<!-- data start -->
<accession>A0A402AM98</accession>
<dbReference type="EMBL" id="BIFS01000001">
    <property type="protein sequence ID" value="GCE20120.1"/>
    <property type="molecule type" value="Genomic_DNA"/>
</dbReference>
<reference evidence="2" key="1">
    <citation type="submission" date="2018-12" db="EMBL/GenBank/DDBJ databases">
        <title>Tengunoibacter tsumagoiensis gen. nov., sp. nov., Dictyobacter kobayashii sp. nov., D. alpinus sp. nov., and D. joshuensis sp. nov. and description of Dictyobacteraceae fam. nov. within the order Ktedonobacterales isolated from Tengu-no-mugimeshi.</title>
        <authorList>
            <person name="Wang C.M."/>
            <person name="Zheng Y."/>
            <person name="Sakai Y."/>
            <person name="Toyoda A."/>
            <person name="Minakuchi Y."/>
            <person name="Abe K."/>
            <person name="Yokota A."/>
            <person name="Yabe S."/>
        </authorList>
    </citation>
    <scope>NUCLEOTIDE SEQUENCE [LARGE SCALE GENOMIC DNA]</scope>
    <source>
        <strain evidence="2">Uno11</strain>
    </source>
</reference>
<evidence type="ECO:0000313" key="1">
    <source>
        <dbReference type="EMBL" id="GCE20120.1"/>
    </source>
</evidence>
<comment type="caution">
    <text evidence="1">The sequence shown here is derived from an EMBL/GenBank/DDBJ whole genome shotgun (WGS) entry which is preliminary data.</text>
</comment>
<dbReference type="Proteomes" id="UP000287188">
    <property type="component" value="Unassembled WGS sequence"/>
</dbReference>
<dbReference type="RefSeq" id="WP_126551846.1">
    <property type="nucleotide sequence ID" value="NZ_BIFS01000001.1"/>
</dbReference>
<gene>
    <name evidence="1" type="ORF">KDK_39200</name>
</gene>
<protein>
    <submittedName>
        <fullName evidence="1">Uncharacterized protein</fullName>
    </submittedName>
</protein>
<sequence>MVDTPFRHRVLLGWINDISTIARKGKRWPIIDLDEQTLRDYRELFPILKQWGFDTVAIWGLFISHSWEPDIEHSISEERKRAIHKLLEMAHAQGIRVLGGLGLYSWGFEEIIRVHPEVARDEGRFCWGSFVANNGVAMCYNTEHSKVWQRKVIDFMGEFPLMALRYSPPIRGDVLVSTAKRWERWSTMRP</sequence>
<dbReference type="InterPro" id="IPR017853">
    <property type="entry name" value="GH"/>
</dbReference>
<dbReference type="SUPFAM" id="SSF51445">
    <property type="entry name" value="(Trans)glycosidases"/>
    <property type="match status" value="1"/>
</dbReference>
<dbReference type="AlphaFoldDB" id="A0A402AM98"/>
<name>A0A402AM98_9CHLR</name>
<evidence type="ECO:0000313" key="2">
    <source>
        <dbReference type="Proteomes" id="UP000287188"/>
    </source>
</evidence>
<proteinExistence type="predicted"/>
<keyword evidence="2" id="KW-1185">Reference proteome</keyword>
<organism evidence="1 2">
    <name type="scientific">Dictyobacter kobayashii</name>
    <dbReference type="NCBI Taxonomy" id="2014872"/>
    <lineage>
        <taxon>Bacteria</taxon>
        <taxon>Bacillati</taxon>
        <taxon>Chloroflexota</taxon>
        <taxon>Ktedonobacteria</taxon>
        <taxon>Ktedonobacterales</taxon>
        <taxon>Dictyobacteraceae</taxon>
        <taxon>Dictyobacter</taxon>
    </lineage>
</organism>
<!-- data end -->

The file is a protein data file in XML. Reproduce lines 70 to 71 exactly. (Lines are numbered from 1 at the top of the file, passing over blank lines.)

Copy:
        <taxon>Chloroflexota</taxon>
        <taxon>Ktedonobacteria</taxon>